• Borry P, Stultiens L, Nys H, Cassiman JJ and Dierickx K (2006) Presymptomatic and predictive genetic testing in minors: a systematic review of guidelines and position papers. (
  • Minors' consent to health care treatment and research. (
  • disorders
  • Given their extensive documentation of lineages connecting many thousands of living individuals to a single common ancestor, their relatively larger extended family size (attributable in part to the early Mormon practice of plural marriage), relatively larger immediate family size, religious emphasis on "clean" or healthy living, and relative longevity, the genealogical data maintained by many Mormon ancestral family organizations have also been instrumental in medical research of genetic disorders. (
  • diseases
  • Frederick said, however, that other diseases, like cancer and diabetes, seem to be far more complicated, involving both genetic coding and environmental factors that have yet to be sorted out. (
  • CANADA - Investment in swine health research and specifically in the genetics of swine diseases has increased substantially in the last several years, writes Bob Kemp, PhD PAg, Vice President Genetic Programs and R&D, Genesus Inc. (
  • In the past 20 years, the number of laboratories carrying out genetic testing has risen from 110 to 605, whereas the number of diseases for which testing is available has risen from 111 to 2929. (
  • Genetic Research institute of the Desert (GRID), a nonprofit research center was established in the Coachella valley with a goal to investigate genetic aspects of cancer, as well as infectious and some neurological diseases. (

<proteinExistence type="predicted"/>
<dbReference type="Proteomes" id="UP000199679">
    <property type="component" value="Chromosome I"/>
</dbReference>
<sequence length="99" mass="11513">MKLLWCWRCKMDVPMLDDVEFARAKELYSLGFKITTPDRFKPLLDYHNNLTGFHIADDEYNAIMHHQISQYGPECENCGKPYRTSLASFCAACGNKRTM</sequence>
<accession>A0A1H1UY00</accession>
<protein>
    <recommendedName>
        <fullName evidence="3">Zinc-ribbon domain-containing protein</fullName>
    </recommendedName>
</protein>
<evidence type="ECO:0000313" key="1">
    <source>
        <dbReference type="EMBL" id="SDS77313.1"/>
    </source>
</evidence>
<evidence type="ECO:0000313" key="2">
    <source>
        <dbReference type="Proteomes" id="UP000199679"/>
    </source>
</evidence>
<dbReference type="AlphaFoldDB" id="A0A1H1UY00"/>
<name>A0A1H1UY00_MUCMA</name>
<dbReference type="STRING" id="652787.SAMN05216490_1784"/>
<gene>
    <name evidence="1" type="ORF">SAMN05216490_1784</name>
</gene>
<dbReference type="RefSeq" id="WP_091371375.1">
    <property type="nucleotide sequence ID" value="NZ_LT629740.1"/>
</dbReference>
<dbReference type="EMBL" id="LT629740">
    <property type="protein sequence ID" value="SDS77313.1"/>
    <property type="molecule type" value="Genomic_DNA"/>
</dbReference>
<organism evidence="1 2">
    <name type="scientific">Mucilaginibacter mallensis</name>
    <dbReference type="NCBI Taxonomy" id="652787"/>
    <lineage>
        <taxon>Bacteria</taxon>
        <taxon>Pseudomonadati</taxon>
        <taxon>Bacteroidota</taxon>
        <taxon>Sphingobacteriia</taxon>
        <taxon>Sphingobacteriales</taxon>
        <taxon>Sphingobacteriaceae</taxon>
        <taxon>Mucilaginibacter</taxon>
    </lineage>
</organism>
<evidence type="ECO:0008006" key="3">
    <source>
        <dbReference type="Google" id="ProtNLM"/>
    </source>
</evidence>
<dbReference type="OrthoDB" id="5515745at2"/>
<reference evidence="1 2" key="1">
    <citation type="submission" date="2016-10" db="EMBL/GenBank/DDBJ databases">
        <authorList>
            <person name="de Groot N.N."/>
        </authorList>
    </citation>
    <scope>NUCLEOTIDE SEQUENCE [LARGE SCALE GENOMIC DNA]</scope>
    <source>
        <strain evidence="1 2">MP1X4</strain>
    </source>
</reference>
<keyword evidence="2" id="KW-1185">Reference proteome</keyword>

• Patients seeking treatment at Infectious Diseases and Gastroenterology clinics at the Eisenhower Medical center participated in this research. (
  • participants
  • Current research uses a wide variety of approaches, ranging from family linkage analyses to genome-wide association studies that require tens of thousands of participants, and from medical sequencing studies to gene expression studies. (
  • If genetic testing is done, then researches may get health information about participants, but in many cases there is no plan in place for giving participants information derived from their samples. (
  • data
  • In 1971 the Internal Revenue Service of the United States issued a Revenue Ruling determining that non-profit family organizations that are expressly "formed to compile genealogical research data on its family members in order to perform religious ordinances in accordance with the precepts of the religious denomination to which family members belong" are exempt under Section 501(c)(3). (